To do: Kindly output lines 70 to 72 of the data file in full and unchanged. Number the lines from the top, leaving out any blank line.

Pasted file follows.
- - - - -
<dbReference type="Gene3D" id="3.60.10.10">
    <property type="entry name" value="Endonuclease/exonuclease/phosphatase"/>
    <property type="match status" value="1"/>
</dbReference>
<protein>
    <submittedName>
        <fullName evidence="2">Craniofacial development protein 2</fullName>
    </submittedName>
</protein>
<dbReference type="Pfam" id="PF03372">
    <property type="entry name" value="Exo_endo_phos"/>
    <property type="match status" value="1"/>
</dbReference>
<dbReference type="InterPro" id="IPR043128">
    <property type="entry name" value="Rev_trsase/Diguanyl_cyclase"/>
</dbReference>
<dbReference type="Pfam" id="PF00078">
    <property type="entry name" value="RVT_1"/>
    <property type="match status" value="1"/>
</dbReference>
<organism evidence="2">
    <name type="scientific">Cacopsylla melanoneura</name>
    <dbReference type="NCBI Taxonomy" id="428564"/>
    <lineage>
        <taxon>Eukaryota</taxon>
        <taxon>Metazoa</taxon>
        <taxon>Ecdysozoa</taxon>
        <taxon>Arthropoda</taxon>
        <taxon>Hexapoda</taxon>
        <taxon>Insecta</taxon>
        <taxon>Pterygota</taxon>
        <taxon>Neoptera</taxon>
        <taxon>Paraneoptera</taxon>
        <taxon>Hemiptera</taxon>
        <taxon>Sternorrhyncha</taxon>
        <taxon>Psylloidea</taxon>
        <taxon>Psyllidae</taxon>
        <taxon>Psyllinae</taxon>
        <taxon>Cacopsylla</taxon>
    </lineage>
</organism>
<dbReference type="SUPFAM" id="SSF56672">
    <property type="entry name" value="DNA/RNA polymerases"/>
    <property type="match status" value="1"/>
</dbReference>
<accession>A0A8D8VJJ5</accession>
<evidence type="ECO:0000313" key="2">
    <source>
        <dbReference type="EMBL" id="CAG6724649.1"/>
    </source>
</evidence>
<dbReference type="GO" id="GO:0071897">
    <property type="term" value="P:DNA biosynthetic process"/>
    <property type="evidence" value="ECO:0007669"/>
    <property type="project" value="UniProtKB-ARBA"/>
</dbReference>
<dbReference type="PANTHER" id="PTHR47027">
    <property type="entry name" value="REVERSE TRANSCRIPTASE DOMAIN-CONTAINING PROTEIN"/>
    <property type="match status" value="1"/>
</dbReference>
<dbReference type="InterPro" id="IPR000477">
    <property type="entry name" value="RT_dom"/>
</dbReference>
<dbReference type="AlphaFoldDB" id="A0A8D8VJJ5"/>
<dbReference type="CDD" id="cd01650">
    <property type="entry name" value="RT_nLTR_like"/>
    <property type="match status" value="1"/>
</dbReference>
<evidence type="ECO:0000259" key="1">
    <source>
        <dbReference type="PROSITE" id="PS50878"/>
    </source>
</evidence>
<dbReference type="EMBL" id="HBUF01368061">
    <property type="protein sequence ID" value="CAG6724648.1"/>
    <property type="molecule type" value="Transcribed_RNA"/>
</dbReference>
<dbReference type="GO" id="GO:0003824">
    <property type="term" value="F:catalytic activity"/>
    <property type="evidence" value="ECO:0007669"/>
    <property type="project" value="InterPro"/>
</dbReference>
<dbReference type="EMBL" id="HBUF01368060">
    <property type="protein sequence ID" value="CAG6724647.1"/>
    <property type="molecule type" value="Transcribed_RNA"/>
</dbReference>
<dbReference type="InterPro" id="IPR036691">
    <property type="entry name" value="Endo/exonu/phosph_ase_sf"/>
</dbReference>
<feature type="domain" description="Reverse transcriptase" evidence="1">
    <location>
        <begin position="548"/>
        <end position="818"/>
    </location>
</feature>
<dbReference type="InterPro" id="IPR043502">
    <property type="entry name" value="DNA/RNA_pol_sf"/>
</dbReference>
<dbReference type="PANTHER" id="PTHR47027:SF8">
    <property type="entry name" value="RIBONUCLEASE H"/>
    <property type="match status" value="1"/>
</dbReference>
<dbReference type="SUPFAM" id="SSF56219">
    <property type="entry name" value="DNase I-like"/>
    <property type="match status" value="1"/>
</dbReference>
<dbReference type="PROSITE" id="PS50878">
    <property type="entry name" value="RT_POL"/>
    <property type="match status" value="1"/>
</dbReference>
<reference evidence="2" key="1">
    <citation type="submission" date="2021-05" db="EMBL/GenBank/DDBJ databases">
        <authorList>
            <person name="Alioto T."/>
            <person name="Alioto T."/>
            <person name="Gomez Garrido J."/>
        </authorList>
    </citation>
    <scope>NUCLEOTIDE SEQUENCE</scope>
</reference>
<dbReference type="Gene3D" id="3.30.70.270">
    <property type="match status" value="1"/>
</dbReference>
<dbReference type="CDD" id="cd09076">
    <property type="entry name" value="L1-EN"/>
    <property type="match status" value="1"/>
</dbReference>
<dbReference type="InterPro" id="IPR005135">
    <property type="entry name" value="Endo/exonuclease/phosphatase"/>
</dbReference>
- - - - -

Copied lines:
    <source>
        <dbReference type="PROSITE" id="PS50878"/>
    </source>